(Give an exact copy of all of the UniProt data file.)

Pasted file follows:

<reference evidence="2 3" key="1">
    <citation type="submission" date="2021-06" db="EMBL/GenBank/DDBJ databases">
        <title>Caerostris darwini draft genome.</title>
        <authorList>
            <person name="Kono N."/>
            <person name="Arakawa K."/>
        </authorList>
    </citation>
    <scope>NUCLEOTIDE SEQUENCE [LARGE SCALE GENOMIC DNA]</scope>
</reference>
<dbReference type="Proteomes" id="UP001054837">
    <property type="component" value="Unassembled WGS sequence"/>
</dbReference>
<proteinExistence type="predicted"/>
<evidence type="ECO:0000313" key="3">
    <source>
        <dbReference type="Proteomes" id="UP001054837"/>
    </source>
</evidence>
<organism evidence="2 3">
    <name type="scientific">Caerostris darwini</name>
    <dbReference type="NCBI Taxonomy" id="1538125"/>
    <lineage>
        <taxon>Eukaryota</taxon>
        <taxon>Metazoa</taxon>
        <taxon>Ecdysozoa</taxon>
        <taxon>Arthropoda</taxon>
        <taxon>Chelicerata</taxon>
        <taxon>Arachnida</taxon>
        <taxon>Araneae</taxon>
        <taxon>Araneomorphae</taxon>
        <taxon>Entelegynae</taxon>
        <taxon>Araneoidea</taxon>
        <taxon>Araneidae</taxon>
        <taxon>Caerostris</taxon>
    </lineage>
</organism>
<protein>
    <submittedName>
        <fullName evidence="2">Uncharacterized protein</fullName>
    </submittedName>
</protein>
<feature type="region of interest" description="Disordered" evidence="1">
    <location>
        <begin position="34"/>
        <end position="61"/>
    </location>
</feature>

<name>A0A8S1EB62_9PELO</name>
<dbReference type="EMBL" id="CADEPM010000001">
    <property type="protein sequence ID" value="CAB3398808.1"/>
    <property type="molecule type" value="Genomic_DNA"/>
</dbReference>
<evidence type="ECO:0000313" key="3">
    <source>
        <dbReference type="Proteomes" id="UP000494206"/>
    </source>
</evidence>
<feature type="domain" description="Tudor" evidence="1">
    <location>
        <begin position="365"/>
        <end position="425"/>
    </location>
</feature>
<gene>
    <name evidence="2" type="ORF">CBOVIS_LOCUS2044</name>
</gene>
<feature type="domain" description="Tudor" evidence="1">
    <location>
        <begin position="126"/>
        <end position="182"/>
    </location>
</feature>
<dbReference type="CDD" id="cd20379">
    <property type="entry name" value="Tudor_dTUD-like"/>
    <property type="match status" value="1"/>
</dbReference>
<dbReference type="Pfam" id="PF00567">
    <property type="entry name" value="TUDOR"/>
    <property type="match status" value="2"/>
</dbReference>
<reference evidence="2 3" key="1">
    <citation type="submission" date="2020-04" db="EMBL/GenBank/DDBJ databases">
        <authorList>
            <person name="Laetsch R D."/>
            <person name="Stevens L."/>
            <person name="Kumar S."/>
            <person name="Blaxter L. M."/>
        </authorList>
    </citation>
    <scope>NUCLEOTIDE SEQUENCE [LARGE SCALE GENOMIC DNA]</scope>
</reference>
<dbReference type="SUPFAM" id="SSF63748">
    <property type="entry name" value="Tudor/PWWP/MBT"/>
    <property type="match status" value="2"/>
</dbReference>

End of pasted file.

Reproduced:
<reference evidence="2 3" key="1">
    <citation type="submission" date="2021-06" db="EMBL/GenBank/DDBJ databases">
        <title>Caerostris darwini draft genome.</title>
        <authorList>
            <person name="Kono N."/>
            <person name="Arakawa K."/>
        </authorList>
    </citation>
    <scope>NUCLEOTIDE SEQUENCE [LARGE SCALE GENOMIC DNA]</scope>
</reference>
<dbReference type="Proteomes" id="UP001054837">
    <property type="component" value="Unassembled WGS sequence"/>
</dbReference>
<proteinExistence type="predicted"/>
<evidence type="ECO:0000313" key="3">
    <source>
        <dbReference type="Proteomes" id="UP001054837"/>
    </source>
</evidence>
<organism evidence="2 3">
    <name type="scientific">Caerostris darwini</name>
    <dbReference type="NCBI Taxonomy" id="1538125"/>
    <lineage>
        <taxon>Eukaryota</taxon>
        <taxon>Metazoa</taxon>
        <taxon>Ecdysozoa</taxon>
        <taxon>Arthropoda</taxon>
        <taxon>Chelicerata</taxon>
        <taxon>Arachnida</taxon>
        <taxon>Araneae</taxon>
        <taxon>Araneomorphae</taxon>
        <taxon>Entelegynae</taxon>
        <taxon>Araneoidea</taxon>
        <taxon>Araneidae</taxon>
        <taxon>Caerostris</taxon>
    </lineage>
</organism>
<protein>
    <submittedName>
        <fullName evidence="2">Uncharacterized protein</fullName>
    </submittedName>
</protein>
<feature type="region of interest" description="Disordered" evidence="1">
    <location>
        <begin position="34"/>
        <end position="61"/>
    </location>
</feature>

<name>A0A8S1EB62_9PELO</name>
<dbReference type="EMBL" id="CADEPM010000001">
    <property type="protein sequence ID" value="CAB3398808.1"/>
    <property type="molecule type" value="Genomic_DNA"/>
</dbReference>
<evidence type="ECO:0000313" key="3">
    <source>
        <dbReference type="Proteomes" id="UP000494206"/>
    </source>
</evidence>
<feature type="domain" description="Tudor" evidence="1">
    <location>
        <begin position="365"/>
        <end position="425"/>
    </location>
</feature>
<gene>
    <name evidence="2" type="ORF">CBOVIS_LOCUS2044</name>
</gene>
<feature type="domain" description="Tudor" evidence="1">
    <location>
        <begin position="126"/>
        <end position="182"/>
    </location>
</feature>
<dbReference type="CDD" id="cd20379">
    <property type="entry name" value="Tudor_dTUD-like"/>
    <property type="match status" value="1"/>
</dbReference>
<dbReference type="Pfam" id="PF00567">
    <property type="entry name" value="TUDOR"/>
    <property type="match status" value="2"/>
</dbReference>
<reference evidence="2 3" key="1">
    <citation type="submission" date="2020-04" db="EMBL/GenBank/DDBJ databases">
        <authorList>
            <person name="Laetsch R D."/>
            <person name="Stevens L."/>
            <person name="Kumar S."/>
            <person name="Blaxter L. M."/>
        </authorList>
    </citation>
    <scope>NUCLEOTIDE SEQUENCE [LARGE SCALE GENOMIC DNA]</scope>
</reference>
<dbReference type="SUPFAM" id="SSF63748">
    <property type="entry name" value="Tudor/PWWP/MBT"/>
    <property type="match status" value="2"/>
</dbReference>